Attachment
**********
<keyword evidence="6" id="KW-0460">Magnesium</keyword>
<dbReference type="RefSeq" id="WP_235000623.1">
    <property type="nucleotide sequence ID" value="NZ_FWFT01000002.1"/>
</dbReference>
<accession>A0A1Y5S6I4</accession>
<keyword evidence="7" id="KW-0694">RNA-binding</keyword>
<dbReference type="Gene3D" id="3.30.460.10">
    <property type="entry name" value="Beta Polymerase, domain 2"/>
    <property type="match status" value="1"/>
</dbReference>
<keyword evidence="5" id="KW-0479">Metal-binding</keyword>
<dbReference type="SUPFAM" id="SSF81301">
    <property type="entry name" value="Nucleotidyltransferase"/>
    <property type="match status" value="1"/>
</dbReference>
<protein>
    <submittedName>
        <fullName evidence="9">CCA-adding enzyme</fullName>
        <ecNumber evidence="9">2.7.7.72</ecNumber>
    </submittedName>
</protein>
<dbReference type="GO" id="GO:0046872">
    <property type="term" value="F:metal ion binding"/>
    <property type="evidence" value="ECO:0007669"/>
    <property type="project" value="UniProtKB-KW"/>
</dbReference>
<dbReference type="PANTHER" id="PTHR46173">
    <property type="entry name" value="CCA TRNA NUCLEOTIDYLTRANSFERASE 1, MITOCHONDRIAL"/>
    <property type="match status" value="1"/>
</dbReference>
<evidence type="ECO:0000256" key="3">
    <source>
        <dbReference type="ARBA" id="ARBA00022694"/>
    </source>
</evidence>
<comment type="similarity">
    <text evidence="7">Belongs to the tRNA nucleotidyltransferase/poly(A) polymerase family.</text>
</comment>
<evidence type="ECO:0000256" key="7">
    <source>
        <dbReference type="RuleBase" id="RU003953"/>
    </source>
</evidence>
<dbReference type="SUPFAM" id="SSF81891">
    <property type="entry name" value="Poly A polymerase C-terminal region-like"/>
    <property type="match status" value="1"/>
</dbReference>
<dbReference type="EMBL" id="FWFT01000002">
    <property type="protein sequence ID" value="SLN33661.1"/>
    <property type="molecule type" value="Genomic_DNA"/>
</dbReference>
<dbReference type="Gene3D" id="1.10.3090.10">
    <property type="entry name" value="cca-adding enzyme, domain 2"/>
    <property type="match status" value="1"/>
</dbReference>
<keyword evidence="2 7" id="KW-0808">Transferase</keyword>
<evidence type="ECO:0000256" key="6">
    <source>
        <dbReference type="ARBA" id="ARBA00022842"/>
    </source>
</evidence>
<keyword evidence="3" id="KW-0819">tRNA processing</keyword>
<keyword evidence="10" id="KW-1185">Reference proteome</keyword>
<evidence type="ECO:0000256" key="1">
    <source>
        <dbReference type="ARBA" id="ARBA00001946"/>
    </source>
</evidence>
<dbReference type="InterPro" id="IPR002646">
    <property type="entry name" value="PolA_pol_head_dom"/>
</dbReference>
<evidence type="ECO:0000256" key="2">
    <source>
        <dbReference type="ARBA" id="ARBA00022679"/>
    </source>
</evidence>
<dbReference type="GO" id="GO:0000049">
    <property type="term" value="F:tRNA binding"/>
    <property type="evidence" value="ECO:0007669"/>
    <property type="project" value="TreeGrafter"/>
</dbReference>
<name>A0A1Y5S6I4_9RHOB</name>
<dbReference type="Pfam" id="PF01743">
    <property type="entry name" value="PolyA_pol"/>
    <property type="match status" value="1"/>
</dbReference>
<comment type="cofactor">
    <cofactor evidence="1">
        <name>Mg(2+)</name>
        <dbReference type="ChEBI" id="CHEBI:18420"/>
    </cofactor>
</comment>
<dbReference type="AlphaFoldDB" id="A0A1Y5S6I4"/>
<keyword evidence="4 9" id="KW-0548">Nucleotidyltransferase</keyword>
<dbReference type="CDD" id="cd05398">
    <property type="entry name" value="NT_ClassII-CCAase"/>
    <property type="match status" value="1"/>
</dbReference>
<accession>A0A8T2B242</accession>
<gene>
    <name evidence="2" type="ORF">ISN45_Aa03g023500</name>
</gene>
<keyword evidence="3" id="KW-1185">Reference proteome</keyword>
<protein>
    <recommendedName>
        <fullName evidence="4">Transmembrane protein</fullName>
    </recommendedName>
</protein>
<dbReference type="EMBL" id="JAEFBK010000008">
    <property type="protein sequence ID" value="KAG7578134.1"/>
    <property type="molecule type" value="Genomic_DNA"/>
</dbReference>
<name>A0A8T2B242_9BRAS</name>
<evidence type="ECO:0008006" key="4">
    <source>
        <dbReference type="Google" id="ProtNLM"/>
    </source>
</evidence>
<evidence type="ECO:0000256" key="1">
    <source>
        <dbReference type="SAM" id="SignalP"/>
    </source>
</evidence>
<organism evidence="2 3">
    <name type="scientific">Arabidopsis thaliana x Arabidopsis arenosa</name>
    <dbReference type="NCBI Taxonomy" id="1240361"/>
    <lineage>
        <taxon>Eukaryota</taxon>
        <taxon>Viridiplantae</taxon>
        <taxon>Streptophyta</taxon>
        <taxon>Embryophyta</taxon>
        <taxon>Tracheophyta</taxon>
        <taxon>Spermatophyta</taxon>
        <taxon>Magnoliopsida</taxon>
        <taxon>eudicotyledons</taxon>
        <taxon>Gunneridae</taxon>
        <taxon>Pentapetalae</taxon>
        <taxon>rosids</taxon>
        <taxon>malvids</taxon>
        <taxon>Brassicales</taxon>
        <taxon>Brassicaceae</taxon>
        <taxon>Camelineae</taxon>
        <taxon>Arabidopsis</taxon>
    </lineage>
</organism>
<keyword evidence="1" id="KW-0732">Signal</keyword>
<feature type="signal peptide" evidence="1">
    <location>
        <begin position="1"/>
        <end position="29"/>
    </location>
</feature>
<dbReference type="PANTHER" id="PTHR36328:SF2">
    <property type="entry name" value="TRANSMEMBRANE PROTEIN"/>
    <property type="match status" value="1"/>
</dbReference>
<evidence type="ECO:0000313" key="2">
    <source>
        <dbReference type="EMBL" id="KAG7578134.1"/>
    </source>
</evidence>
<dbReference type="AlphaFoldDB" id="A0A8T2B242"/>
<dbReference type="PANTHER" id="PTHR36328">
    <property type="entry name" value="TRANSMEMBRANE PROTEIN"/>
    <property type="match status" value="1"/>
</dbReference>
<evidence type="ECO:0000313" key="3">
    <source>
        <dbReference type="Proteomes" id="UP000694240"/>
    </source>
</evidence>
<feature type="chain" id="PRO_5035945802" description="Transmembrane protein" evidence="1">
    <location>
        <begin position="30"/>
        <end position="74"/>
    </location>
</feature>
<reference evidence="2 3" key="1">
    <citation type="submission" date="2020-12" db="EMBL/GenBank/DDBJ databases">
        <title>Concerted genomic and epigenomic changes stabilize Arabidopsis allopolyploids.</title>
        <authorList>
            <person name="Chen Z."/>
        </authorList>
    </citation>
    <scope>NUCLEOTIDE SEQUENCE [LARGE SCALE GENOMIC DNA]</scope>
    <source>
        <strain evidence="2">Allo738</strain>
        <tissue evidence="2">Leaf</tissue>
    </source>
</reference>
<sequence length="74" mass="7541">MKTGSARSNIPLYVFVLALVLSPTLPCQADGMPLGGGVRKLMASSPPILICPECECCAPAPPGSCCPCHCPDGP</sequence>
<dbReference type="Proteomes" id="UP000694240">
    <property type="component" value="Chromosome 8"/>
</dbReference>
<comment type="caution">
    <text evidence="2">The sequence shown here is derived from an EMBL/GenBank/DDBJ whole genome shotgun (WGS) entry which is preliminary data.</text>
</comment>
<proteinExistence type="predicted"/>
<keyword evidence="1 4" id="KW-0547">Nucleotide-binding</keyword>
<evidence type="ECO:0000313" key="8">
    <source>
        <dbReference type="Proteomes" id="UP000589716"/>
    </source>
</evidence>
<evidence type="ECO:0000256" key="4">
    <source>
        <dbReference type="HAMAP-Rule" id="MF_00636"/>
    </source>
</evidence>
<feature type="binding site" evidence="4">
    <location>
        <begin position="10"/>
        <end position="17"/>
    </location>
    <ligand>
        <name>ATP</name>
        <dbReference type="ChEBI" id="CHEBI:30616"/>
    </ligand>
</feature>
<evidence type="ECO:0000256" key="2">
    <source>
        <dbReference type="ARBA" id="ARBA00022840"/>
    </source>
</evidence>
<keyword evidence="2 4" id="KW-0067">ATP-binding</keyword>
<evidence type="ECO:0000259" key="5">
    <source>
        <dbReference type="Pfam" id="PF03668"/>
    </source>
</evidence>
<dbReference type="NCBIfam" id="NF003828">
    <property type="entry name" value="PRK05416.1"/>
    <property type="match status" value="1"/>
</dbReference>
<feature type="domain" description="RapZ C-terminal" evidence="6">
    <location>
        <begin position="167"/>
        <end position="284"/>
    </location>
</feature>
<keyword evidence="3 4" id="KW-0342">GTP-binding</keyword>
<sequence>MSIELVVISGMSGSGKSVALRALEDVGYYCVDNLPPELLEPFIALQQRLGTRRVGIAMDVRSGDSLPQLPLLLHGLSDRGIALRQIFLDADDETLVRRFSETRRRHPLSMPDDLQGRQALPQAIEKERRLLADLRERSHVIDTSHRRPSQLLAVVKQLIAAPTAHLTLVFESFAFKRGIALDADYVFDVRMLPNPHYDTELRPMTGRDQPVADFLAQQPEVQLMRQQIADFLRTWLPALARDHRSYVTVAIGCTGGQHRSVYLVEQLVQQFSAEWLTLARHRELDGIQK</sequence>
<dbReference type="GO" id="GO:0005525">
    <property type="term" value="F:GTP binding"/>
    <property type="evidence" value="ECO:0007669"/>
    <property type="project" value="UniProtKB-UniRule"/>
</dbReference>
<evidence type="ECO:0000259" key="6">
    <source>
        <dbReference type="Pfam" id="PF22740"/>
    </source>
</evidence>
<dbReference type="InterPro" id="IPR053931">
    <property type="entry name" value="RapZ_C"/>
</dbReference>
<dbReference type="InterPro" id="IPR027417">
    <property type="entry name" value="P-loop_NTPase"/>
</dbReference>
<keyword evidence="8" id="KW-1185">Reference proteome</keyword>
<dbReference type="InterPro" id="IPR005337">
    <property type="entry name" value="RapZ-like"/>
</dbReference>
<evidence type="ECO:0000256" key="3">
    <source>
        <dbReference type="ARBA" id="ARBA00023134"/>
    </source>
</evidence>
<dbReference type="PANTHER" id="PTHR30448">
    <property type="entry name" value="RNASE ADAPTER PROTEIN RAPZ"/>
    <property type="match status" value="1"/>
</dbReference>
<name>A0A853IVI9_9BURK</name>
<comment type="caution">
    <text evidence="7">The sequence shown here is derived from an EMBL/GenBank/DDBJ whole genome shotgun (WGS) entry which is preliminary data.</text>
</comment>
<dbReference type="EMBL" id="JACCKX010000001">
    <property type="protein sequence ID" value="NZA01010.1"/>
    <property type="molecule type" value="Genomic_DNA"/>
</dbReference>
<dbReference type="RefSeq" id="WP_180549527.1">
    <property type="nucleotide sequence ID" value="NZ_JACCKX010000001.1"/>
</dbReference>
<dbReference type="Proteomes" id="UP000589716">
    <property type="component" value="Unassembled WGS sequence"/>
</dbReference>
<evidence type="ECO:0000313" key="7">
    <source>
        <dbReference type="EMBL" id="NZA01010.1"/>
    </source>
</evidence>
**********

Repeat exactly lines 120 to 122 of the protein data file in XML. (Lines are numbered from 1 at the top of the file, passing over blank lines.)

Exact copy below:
    <source>
        <dbReference type="SAM" id="SignalP"/>
    </source>